FSA fines Royal Bank of Scotland Group £5.6m for UK sanctions controls failings

The Financial Services Authority (FSA) has today fined members of the Royal Bank of Scotland Group (RBSG) £5.6m for failing to have adequate systems and controls in place to prevent breaches of UK financial sanctions.

The Financial Services Authority (FSA) has today fined members of the Royal Bank of Scotland Group (RBSG) £5.6m for failing to have adequate systems and controls in place to prevent breaches of UK financial sanctions.

UK firms are prohibited from providing financial services to persons on the HM Treasury sanctions list. The Money Laundering Regulations 2007 (the Regulations) require that firms maintain appropriate policies and procedures in order to prevent funds or financial services being made available to those on the sanctions list.

During 2007, RBSG processed the largest volume of foreign payments of any UK financial institution. However, between 15 December 2007 and 31 December 2008, RBS Plc, NatWest, Ulster Bank and Coutts and Co, which are all members of RBSG, failed to adequately screen both their customers, and the payments they made and received, against the sanctions list. This resulted in an unacceptable risk that RBSG could have facilitated transactions involving sanctions targets, including terrorist financing.

The FSA considers that RBSG’s failings in relation to its screening procedures were particularly serious because of the risk they posed to the integrity of the UK financial services sector. This is the biggest fine imposed by the FSA to date in pursuit of its financial crime objective. It is also the first fine imposed by the FSA under the Regulations.

Margaret Cole, FSA director of enforcement and financial crime, said:

"The involvement of UK financial institutions in providing funds, economic resources or financial services to designated persons on the sanctions list undermines the integrity of the UK’s financial services sector. By failing to screen relevant customers and payments against the HM Treasury sanctions list, RBSG left itself open to the risk that it was facilitating terrorist financing.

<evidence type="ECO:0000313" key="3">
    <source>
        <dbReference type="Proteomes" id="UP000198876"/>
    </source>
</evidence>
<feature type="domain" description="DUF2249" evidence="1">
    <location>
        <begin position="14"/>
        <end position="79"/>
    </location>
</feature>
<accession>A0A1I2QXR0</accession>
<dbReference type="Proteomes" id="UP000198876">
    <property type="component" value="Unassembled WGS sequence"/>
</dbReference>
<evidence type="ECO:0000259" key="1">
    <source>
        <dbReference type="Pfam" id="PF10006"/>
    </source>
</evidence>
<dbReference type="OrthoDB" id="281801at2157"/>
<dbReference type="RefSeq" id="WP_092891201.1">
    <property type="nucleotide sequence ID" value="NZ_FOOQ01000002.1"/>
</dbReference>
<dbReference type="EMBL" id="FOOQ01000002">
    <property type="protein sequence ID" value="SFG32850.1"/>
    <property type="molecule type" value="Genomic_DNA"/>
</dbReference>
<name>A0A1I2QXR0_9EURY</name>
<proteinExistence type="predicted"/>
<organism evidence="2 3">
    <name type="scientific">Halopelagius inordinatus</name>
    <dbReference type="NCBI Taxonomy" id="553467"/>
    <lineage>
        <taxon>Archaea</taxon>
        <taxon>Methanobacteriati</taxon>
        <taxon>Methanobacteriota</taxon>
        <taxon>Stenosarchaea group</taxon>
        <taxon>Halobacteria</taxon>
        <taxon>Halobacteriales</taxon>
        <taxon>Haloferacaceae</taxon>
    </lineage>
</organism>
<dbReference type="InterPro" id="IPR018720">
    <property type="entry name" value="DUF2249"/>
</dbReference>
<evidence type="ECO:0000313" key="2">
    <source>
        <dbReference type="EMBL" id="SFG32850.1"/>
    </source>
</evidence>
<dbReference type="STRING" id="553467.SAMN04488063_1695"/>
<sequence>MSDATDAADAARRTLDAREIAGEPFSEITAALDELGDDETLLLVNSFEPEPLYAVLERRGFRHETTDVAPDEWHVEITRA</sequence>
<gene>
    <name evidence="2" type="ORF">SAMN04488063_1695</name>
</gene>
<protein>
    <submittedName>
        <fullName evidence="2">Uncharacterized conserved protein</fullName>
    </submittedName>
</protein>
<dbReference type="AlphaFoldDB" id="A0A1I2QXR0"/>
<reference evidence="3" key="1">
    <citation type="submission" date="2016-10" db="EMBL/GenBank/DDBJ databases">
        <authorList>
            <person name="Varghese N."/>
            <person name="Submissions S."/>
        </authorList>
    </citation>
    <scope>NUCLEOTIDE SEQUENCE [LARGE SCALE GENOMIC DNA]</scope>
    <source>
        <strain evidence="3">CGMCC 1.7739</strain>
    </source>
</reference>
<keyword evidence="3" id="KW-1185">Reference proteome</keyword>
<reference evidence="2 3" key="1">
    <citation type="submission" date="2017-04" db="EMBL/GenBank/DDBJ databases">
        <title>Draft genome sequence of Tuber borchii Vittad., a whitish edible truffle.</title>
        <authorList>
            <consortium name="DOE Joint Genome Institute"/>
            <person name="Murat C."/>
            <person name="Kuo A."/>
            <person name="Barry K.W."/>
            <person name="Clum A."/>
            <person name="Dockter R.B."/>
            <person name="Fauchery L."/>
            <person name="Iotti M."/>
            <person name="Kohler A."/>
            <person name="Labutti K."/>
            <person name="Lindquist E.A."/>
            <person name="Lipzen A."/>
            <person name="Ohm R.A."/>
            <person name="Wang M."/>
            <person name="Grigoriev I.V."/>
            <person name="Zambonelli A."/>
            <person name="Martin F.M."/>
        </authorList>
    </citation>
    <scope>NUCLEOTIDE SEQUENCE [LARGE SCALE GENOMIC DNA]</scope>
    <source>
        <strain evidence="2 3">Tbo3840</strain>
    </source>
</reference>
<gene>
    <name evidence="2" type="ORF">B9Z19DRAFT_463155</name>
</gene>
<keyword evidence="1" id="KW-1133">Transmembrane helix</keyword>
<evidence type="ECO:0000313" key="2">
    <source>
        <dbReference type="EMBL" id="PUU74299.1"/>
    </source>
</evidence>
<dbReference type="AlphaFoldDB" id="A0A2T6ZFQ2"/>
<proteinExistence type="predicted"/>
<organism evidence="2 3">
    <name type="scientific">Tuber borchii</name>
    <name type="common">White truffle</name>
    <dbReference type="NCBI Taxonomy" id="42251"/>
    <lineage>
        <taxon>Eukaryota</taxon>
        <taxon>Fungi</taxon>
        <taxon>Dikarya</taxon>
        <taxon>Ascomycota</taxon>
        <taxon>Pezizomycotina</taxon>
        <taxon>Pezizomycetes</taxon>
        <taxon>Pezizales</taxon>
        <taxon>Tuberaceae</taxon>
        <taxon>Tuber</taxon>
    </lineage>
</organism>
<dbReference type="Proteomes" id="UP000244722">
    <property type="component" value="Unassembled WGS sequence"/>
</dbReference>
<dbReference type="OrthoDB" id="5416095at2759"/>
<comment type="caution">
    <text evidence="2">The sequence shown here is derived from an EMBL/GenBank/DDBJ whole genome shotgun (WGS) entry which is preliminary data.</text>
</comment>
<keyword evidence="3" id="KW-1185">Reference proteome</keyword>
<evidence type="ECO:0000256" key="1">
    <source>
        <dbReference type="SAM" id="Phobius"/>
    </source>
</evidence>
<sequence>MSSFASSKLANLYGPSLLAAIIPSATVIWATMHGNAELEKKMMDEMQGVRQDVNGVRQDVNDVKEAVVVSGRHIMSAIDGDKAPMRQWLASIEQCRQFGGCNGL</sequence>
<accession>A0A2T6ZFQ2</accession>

"The scale of the fine shows how seriously the FSA takes this issue and should act as a warning to other firms to ensure that they have adequate screening procedures."

As RBSG agreed to settle at an early stage of the FSA investigation, it qualified for a 30% reduction in penalty. The FSA would have otherwise imposed a financial penalty of £8m.

Notes for editors

  1. The Decision Notice is available on the FSA website.
  2. The FSA undertook a review of financial services firms’ approach to UK financial sanctions and published its findings in April 2009.
  3. In 2007 the Government issued its new anti-money laundering and terrorist finance strategy, and HM Treasury set up a dedicated Asset Freezing Unit. The Asset Freezing Unit maintains the consolidated list of designated persons which consists of the names of individuals and entities that have been listed by the United Nations, European Union and the United Kingdom under specific financial sanctions regime.
  4. The Money Laundering Regulations 2007 require firms to establish and maintain appropriate policies and procedures in order to prevent funds or financial services being made available to designated persons on the list of financial sanctions targets maintained by HM Treasury. The Terrorism (United Nations Measures) Order 2006 and The Al-Qaida and Taliban (United Nations Measures) Order 2006 make it an offence to make funds or, in the case of the Terrorism Order, financial services available, directly or indirectly, to a designated person on the HM Treasury sanctions list unless a license is first obtained from HM Treasury.
  5. The FSA regulates the financial services industry and has five objectives under the Financial Services and Markets Act 2000: maintaining market confidence; promoting public understanding of the financial system; securing the appropriate degree of protection for consumers; fighting financial crime; and contributing to the protection and enhancement of the stability of the UK financial system.